Ownership may feel chaotic at times, but small business timelines are somewhat predictable. When your small business hits a plateau and you start to wonder if success is further away than you thought, it’s important to keep things in perspective and know the 3 common business hurdles and plateaus owners face along the way and when they typically face them.
These are reminders that with perseverance and a dedication to getting through tough times, your business won’t fail. Here are 3 plateaus every small business hits along the way.
Hiring your first employee was a memorable experience, and by the time you’ve got 5 employees, you really feel like you’re on your way. That’s why it’s so disheartening to hit the first plateau of small business around this time.
Before we get into the reason most small businesses hit their first plateau around the time they’ve hired their 5th employee, let’s talk about the reason you originally got into business. Was it based on a proven equity model, or was it to establish a company that manages to make money while you do something you love? There’s a big difference between the two.
If you started the business to do something you love, you’re heavily involved in the business. You alone hold the vision and idea of what your company should be. The problem with that mindset is that you are one person with limited time and resources. If you are personally involved in the delivery of service and day-to-day operations of every aspect of your business, you simply won’t have enough time to manage the big picture.
When you don’t take time to plan the big picture, you become entrenched in simply keeping up with what you’ve already got–5 employees and full work load. In fact, around the time you hit this plateau, you may not even want to hire more employees or bring about real growth because you just feel tired and a bit overworked.
This plateau is over once you decide to concentrate your involvement to one department and take on a more supervisory role that allows you time to manage the direction of the company.
By the third year of business, you’re smooth sailing. Everyone has settled into their routines and roles. Growth is slow but steady. And then you might start to notice that the wind is no longer in your sails, leaving you stranded on the water.
Usually, a small business owner comes into the role with expertise in one specific area of business. It might be marketing, finance, or web development. In any case, the skill has served the owner well so far.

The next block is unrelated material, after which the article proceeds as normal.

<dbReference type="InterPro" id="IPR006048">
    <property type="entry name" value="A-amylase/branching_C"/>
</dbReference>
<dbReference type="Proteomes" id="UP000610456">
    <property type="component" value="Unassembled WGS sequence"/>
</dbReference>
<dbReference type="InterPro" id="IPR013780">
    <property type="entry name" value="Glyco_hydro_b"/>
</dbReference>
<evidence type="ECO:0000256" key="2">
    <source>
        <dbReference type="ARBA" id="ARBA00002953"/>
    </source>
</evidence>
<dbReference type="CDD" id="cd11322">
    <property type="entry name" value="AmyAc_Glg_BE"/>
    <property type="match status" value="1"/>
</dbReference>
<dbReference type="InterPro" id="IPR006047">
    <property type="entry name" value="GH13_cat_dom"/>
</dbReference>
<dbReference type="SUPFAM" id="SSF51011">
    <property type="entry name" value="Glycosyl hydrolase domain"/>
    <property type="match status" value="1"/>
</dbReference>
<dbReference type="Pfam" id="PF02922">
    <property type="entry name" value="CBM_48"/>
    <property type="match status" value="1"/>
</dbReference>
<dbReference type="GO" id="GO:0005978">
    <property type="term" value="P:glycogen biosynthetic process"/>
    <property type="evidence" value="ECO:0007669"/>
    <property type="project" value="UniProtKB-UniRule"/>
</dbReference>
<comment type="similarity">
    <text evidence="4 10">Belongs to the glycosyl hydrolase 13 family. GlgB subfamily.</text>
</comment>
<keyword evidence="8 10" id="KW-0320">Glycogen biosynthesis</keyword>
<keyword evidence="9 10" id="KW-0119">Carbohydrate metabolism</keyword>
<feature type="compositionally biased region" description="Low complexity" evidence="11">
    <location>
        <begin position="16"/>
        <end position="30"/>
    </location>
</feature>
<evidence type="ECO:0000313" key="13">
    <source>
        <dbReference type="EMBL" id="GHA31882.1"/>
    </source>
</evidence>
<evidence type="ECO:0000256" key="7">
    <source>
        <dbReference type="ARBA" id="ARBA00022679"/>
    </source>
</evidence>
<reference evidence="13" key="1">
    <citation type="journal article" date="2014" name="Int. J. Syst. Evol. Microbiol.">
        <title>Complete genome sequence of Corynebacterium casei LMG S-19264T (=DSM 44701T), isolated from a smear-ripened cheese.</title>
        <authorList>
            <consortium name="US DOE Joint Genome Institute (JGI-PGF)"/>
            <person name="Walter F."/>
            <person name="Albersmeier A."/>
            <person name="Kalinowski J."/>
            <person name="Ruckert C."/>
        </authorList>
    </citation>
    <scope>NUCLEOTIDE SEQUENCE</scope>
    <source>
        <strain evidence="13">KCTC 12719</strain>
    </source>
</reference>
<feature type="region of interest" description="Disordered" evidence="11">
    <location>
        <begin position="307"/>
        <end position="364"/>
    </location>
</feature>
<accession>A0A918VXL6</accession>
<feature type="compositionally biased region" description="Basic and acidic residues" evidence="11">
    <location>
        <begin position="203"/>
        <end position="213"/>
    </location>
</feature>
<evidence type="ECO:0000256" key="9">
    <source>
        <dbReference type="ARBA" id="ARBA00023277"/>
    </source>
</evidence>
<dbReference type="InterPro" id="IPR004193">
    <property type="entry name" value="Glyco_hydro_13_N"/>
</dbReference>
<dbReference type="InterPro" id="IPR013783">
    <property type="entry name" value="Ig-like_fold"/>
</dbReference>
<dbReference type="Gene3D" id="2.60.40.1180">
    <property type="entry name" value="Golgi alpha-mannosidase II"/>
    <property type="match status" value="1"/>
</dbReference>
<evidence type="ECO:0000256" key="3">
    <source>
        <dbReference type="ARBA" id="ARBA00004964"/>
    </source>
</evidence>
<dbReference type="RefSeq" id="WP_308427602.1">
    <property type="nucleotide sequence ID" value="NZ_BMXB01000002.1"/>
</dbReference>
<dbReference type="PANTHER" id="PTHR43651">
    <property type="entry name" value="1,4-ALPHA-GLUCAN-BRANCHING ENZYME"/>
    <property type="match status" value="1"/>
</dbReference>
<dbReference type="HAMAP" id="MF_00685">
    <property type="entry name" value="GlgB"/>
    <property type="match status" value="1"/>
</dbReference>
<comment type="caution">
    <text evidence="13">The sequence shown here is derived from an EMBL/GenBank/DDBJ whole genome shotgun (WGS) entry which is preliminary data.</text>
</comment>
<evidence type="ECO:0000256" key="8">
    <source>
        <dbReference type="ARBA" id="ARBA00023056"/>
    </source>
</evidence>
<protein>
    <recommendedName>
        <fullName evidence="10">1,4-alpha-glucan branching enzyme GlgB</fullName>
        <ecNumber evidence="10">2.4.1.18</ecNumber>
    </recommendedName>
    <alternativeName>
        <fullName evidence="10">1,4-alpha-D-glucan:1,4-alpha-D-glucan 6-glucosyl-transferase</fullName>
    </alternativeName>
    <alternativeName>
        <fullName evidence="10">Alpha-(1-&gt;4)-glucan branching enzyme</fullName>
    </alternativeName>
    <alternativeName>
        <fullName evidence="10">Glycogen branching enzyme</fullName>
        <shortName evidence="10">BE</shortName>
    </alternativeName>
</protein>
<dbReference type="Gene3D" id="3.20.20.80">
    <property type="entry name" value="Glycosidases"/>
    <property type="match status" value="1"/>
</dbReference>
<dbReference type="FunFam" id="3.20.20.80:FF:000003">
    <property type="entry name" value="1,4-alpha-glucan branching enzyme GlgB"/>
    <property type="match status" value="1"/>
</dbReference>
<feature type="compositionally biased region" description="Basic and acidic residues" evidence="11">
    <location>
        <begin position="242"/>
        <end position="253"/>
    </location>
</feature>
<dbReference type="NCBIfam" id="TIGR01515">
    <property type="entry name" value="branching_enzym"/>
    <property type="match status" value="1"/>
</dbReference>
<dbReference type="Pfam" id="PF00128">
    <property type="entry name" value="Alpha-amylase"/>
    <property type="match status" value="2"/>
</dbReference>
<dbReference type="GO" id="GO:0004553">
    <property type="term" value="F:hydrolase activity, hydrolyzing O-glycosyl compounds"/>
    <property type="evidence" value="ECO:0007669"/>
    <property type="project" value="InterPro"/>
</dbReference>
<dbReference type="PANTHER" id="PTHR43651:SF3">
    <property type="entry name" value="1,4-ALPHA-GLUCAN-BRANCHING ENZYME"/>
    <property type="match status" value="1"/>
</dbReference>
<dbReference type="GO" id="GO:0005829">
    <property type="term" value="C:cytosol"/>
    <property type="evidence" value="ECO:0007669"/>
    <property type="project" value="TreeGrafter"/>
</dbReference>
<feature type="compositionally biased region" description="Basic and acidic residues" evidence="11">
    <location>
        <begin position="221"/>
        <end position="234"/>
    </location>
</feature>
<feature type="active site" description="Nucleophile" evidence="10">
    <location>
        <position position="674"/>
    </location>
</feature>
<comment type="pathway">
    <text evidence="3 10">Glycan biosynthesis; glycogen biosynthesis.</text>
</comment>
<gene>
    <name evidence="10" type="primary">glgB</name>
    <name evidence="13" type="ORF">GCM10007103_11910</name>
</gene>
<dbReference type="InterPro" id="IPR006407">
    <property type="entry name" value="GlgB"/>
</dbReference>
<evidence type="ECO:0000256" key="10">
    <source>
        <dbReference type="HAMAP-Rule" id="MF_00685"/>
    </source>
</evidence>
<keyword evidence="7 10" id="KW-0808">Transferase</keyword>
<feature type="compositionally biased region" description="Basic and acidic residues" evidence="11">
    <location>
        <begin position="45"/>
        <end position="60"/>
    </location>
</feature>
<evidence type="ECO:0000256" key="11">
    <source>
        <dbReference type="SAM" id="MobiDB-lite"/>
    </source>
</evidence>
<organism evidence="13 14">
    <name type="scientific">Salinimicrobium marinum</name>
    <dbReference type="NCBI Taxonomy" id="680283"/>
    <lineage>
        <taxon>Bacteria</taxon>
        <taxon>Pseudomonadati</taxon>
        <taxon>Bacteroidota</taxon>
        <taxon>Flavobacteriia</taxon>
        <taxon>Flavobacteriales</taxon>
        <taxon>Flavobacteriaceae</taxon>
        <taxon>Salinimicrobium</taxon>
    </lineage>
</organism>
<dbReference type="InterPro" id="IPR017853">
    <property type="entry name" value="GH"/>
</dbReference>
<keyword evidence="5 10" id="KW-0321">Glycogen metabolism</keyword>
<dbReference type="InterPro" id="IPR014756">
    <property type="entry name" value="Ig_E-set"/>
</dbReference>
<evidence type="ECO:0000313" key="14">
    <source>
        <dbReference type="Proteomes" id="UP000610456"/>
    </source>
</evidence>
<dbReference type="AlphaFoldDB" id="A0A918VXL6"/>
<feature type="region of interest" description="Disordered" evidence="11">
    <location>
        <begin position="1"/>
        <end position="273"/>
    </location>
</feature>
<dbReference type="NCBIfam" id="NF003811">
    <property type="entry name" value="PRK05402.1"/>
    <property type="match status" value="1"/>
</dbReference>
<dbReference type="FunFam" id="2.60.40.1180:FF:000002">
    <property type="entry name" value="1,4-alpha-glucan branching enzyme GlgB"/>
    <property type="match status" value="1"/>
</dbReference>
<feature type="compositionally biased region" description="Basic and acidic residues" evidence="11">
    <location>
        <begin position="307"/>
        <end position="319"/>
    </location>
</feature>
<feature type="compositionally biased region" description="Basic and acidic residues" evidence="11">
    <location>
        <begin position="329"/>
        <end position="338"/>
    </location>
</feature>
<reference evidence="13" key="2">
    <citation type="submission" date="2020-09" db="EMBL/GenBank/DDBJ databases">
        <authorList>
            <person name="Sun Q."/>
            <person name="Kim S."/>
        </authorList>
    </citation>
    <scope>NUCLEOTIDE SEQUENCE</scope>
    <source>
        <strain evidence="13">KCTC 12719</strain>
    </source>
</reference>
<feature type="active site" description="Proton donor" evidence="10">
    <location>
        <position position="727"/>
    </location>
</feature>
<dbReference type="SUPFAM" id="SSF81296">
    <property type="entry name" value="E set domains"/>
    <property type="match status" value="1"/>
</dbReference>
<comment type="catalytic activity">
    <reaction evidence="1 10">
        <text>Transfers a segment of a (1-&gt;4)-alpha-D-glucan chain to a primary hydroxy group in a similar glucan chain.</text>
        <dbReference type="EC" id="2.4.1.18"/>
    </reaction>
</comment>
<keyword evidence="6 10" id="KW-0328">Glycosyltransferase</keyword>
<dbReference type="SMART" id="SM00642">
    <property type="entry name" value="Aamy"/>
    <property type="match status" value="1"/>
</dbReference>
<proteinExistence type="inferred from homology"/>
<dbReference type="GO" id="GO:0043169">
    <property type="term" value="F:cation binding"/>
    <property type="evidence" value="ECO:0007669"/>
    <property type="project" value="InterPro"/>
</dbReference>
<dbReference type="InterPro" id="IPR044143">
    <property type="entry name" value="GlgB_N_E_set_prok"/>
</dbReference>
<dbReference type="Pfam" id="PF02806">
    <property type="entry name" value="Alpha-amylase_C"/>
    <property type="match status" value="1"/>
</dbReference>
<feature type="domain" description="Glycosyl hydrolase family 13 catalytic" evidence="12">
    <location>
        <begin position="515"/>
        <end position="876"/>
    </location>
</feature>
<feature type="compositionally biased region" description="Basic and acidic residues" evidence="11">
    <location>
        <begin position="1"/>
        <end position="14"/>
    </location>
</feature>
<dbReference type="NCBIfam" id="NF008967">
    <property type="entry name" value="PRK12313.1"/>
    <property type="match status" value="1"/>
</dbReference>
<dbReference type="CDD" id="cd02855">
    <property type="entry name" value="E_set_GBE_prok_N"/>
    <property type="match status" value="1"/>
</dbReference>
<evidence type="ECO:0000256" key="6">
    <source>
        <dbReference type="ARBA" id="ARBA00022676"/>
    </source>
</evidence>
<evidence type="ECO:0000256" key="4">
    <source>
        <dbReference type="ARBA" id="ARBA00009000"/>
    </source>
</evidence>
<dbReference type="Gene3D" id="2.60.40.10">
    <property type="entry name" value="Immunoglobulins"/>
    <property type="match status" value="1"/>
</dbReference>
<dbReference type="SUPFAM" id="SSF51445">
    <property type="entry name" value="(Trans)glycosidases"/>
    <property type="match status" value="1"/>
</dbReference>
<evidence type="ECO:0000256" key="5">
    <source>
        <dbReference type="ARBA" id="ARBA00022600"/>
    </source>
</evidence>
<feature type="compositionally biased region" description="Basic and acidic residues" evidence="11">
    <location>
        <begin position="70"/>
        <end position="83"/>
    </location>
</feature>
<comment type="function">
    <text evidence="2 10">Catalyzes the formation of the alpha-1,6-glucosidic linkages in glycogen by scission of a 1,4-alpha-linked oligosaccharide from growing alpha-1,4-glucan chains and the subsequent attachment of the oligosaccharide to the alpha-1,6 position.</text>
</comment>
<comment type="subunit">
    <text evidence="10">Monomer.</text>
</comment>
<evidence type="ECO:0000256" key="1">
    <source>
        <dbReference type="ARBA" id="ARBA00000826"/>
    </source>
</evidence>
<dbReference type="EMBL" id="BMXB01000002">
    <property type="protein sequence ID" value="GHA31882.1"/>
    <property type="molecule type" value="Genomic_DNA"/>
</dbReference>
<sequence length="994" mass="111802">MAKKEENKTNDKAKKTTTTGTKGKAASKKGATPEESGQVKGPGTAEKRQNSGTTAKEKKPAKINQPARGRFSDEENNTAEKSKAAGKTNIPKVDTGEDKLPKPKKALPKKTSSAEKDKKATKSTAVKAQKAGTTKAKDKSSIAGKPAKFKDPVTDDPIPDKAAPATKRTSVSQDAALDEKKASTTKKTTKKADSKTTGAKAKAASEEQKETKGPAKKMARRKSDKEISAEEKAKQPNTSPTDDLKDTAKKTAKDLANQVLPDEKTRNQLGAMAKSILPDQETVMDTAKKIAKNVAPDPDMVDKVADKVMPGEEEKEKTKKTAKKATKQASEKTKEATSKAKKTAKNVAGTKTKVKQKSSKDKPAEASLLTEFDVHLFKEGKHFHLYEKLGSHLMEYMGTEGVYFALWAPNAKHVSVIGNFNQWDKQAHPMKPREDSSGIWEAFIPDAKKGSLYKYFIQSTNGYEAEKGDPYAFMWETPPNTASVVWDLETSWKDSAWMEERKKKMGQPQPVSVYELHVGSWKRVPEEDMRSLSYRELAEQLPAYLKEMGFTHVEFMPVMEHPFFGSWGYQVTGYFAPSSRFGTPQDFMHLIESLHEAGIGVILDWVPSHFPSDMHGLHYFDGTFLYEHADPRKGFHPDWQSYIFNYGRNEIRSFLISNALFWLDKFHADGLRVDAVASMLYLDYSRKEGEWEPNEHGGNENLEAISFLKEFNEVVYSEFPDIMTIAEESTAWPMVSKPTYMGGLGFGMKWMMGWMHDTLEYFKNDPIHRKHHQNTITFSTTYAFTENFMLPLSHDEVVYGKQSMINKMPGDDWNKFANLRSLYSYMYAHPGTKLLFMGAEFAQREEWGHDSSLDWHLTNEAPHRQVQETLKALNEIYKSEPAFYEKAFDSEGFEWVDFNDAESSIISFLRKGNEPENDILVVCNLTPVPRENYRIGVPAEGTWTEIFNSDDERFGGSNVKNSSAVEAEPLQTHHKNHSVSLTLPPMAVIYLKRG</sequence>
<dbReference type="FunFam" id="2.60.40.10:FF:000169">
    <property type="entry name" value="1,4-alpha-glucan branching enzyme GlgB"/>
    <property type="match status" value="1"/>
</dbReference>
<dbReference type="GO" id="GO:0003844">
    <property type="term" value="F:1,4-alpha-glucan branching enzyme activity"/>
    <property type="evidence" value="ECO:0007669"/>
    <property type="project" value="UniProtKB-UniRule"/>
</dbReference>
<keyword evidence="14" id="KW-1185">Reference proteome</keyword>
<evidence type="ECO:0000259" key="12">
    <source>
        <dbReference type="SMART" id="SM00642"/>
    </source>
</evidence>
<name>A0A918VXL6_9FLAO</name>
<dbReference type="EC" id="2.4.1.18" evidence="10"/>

But by year 3, there’s been a lot of strain on that skill. It’s been heavily relied on for 3 calendar years and at this point, it starts to feel a bit forced. It’s more challenging than ever to continue to generate great marketing campaigns when you’re working on landing big partnerships and shopping for new company locations. Things get out of balance, and the business owner finds him or herself limited because of their involvement and different roles in the company.
In order to move past this plateau, you have to accept that your time can be spent on higher-level tasks that are more productive overall for your company. This means finding people to entrust with the roles you’ve held so far, whether that’s marketer, blogger, accountant, etc.
Once you’ve reached your 25th employee, there’s no doubt about it: You’re doing something right. But suddenly, you’ll notice that the efforts and strategies that were working so well for your business before are now falling short of your growth goals. Every chart and metric you analyze shows a plateau or downward trend, and at this point in the game, that can seem like a sure sign of impending failure. It’s not! This is the 25 employee plateau, and there’s a reason it’s happening now.
As a business owner, you might consider yourself a jack of all trades. You have to be in order to successfully oversee every aspect of your company! However, you’re also aware that your skill set is limited and that you don’t have expert-level knowledge of every facet of your business. That realization is probably what led you to hire managers and spread out the top-level responsibility, and therein lies the reason for plateau number 2.
By the time you’ve got 25 employees, you’ve hired managers to keep the structure of your business solid. Chances are, you hired your managers from the pool of employees already working for your business. And even though you might have chosen the best performing, most qualified employees in the bunch, if they didn’t come in with management experience, the learning curve is inevitable.
Just like you slow down in a car when you’re going around a curve, the same is true in business. Teaching employees to move into their new supervisory roles (especially when managing employees that were once same-level coworkers) takes time, and learning to manage and maintain lines of communication in the company with the new tiers of management can be a challenge.
That’s the reason small businesses hit a growth plateau around their 25th employee–they hire managers to share the ever-increasing load of managing more employees, and the time getting everyone acclimated to those changes forces the company to slow down and get its bearings before moving on.
Publish Date: April 18, 2016 5:00 AM
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